The Motivation Model (name in progress)

At the beginning of 2019, I started working on a new project on motivation. That is partially the reason I haven’t been posting anything here. I really loved diving into different motivation theories and the spacemap has been quite a useful model to better understand motivational problems in teams.

But motivation isn’t just about work. It’s the reason why we do, think and believe what we do. For a long time, I have been trying to come up with a model that could help us understand the big picture of our motivation. A model that could help us understand and discuss both the work-related questions: “Why is my colleague not adopting this new way of working that we agreed on?”, but also the simple questions, like: “why am I drinking a soda now?”.

For a year I have been creating several simulations to test out certain behavior patterns that I noticed in myself, and later also in others. It was a lot of work, but I believe I have finally built an abstract model that can be used to explain various different aspects of motivation. A model that handles the core abstract concepts of motivation.

It comes down to four abstract concepts:

  • Mental blockades are everything that prevents you from doing anything. It’s related to the hygiene factors from Herzberg’s two-factor theory, but it goes beyond work. A few examples are insecurity, pain, lack of time, lack of energy.
  • Motivation. The mental willingness to do anything, your drive to do anything (unrelated to any task). If this is higher than your mental blockades, you will essentially become activated and pick up a task, a thought, or a belief. Whatever is closest to your mind at that moment.
  • Sustainer. Every task/idea you have or are working on has a sustainer. If it is positive, your motivation level will increase over time while doing this, if it’s negative it will decrease. The internalization part of self-determination theory plays a big role in the sustainer of the task. In a perfect world, all our tasks/ideas will have positive sustainers, so you’re motivation will be endless. Unfortunately, we are living in the real world.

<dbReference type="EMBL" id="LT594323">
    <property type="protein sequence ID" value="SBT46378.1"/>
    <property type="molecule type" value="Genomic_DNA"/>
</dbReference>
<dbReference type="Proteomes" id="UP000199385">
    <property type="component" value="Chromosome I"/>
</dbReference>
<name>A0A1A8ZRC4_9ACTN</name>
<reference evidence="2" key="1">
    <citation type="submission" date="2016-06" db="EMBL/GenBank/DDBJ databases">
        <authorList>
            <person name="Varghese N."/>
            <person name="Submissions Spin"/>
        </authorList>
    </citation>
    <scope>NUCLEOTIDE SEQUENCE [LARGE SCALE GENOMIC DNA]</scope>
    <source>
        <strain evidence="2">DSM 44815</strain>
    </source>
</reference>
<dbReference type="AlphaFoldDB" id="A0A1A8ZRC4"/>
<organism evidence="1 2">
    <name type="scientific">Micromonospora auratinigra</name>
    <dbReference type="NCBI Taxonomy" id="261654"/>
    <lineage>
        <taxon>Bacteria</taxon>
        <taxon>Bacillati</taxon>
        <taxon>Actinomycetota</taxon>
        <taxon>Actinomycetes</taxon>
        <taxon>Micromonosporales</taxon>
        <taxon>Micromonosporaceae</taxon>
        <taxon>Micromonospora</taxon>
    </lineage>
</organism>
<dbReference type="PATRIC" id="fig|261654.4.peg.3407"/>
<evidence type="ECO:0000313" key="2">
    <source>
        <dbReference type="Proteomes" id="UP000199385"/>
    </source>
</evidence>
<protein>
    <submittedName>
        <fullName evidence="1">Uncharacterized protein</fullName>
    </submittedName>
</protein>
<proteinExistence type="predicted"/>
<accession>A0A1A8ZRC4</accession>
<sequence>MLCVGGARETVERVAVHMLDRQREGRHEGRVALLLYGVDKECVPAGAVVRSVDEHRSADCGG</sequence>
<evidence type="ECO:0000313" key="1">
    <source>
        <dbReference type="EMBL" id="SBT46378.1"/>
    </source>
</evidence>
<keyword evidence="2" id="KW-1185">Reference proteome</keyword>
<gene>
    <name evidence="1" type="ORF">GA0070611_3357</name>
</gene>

• Triggers. It can be anything that triggers you to think of something. This is what happens to us in life on a continuous basis. Your clock waking you up, your partner asking you to make dinner, but also personal triggers, like looking at a picture that reminds you of your last holiday. Over time these triggers have built connections with specific tasks, like the clock triggering you to wake up (instead of just turning off the clock). A trigger will increase your motivation level (and if your motivation gets higher than your mental blockades, will motivate you to perform that task), and depending on the strength and internalization, it will often decrease your sustainer.

A strong trigger (phone battery down while you’re expecting a call) has a big positive impact on your motivation level (causing you to recharge the phone) but also a big negative impact on your motivation sustainer (damn that useless battery). Your motivation will immediately spike, triggering you to recharge the phone. But the longer you spend on recharging your phone (perhaps you can’t find a cable), the more motivation you will lose. A smaller trigger (a friend asks you to play squash) will have a smaller impact on your motivation level, but also less negative impact on your sustainer, or perhaps even a positive impact.

This also explains why we suddenly start on a new task (like cleaning), right after we’ve had a very pleasant phone call. The phone call boosted our motivation and kept it high, even after the phone call ended. So we still had plenty of motivation left after the task ended. We remain motivated and our mind just looks for the next best thing to pick up.

I’ve drawn an example in the above image of my period after I’ve recovered from my burnout. I had very high mental blockades, which prevented me from getting motivated. Most of my sustainers were also very low because I’ve lose most of my internalization during my burnout period. My relatedness was impacted because I had missed out on a lot of social activities I had going before. But also my competence was down because I was doubting myself much more and I lost several of my personal skills (I was able to jog for 2 hours straight, now I have trouble with 30 minutes). So every time I tried to motivate myself with triggers, I quickly lost my motivation. This explains the strong fluctuations in the example above.

I’ve used this model to help myself understand this troublesome period and also to give myself strength and figure out what to do in certain moments. Over time I managed to decrease my mental blockades until I started seeing positive effects. For instance, I started singing along with a song on the ready. Which proved to me that I was able to get motivated with a small nudge. This meant my motivation was already higher than my mental blockades, otherwise, it would’ve required a stronger trigger to motivate myself to sing.